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Classification- Animals

Classification- Animals. Biology Miss Schwippert. Annelids (worms). Annelids ( worms). Transport: Moves using muscular contractions and grips with bristles called setae Closed circulatory system. Excretion: liquid waste is removed using the nephridia

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Classification- Animals

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  1. Classification- Animals Biology Miss Schwippert

  2. Annelids (worms)

  3. Annelids ( worms) • Transport: Moves using muscular contractions and grips with bristles called setae • Closed circulatory system. • Excretion: liquid waste is removed using the nephridia • Respiration: oxygen is diffused across its skin (so it must stay moist) • Nutrition: Heterotrophic decomposers; have a digestive system with mouth and anus • Sexual reproduction (most are hermaphrodites). After exchange of sperm, cocoon of eggs is laid in the soil. • Growth and Development: Hatch fully developed except for sex organs. Segments are added to the head end as they grow.

  4. II. Arthropods

  5. Most diverse and widely successful (1.3 million species) of any phyla. Exist in every environment. Their name means, “jointed appendage.”

  6. Arthropods • Transport: closed circulatory system. Can walk, swim or fly. • Excretion: most use malpighian tubules • Respiration: Oxygen is absorbed through openings called spiracles which lead to trachea. The trachea pass oxygen to tissues. If aquatic, use gills • Nutrition: Heterotrophic with a closed digestive system with saliva, enzymes, mouth and anus • Reproduction: Sexual reproduction • Growth and Development: Eggs hatch into larvae/pupae then becoming adults (metamorphosis). Growth is accomplished through life by molting the exoskeleton.

  7. III. Fish: Group of Chordates that contains both fresh and marine species (26,000 or more). All have a spinal cord, gills, and internal skeleton of bone or cartilage.

  8. Fish • Transport: Cold blooded with a closed circulatory system. Oxygen is absorbed through gills. • Excretion: waste excreted via urine (ammonia) and fecal matter. Salt water fish conserve water as much as possible. • Respiration: Gills of a fish contain many blood vessels that absorb oxygen from the water. Lots of surface area. • Nutrition: Heterotrophic • Reproduction: Sexual: most lay eggs BUT some do give live birth. • Growth and Development: Born as immature alevin. Grow slowly throughout life.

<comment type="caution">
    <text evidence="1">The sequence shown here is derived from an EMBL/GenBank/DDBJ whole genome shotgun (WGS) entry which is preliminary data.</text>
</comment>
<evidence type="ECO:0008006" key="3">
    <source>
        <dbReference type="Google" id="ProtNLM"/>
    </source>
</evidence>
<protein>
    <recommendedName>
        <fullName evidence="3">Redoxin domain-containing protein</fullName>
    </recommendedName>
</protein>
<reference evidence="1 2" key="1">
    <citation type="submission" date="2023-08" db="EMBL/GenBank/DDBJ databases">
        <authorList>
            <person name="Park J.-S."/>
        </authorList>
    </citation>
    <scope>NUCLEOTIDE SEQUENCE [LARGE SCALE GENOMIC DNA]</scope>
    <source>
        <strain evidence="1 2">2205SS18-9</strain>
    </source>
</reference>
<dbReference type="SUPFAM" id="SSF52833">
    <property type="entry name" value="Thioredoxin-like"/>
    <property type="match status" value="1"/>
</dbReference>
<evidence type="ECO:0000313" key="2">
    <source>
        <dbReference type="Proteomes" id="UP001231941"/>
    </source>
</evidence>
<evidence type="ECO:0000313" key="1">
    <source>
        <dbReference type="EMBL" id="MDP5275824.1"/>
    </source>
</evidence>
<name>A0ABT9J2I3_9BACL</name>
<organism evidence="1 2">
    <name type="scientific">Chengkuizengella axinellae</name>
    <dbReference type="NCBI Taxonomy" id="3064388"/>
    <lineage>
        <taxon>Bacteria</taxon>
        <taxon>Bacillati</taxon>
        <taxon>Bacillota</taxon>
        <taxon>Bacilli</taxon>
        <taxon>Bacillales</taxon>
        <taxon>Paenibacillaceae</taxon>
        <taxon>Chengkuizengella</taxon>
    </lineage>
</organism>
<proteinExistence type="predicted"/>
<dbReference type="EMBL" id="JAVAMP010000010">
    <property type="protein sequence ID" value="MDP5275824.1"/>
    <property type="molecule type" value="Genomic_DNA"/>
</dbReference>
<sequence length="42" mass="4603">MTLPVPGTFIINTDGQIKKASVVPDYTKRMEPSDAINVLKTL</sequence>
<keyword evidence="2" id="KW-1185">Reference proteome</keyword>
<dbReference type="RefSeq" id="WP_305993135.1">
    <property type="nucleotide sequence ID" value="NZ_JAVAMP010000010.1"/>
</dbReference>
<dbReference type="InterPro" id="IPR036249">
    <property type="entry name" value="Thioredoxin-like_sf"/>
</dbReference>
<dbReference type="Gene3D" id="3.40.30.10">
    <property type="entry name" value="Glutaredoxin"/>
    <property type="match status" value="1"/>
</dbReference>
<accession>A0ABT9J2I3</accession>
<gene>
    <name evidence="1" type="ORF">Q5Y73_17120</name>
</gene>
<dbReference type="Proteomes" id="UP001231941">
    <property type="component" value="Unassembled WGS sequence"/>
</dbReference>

9. IV. Amphibians

  10. Amphibians • Transport: Closed digestive system with mouth, stomach, intestines, and cloaca; Closed circulatory system with a chambered heart to transport blood, oxygen and carbon dioxide. • Excretion: kidneys and bladder to filter blood; waste leaves through cloaca. • Respiration: Gas exchange via skin and as adults they also use lungs. This is one reason why they must stay moist. • Nutrition: heterotrophic • Reproduction: Sexual. Most lay eggs in or near water. • Growth and Development: hatch from eggs as larvae and then undergo metamorphosis until adult stage.

  11. http://www.mhhe.com/biosci/genbio/virtual_labs/BL_16/BL_16.htmlhttp://www.mhhe.com/biosci/genbio/virtual_labs/BL_16/BL_16.html http://www.biologycorner.com/worksheets/frog_alternative.html

  12. IV. Mammals Chordates with hair, milk produced by female and endothermic ability using sweat glands and fatty layer. Mammals also have highly developed brains.

  13. Animals • Transport: 4 chambered heart with extensive network of veins, arteries, and capillaries (due to our relatively large size).

  14. Animals • Excretion: Kidneys filter blood and remove waste; urine and fecal matter is excreted via urethra/anus. • Respiration: Gas is exchanged in the lungs using diffusion and pressure. Lungs are fed by capillaries which carry blood to/from the heart. • Nutrition: Heterotrophic; young drink milk from mammary glands in the female. • Reproduction: • Mammals reproduce using internal fertilization with eggs and sperm, but there are 3 groups of mammals: • Monotremes: lay eggs • Marsupials: live birth with pouched care • Placental: internal development with nutrients exchanged with a placenta

  15. https://www.youtube.com/watch?v=2lCKc8tURtc

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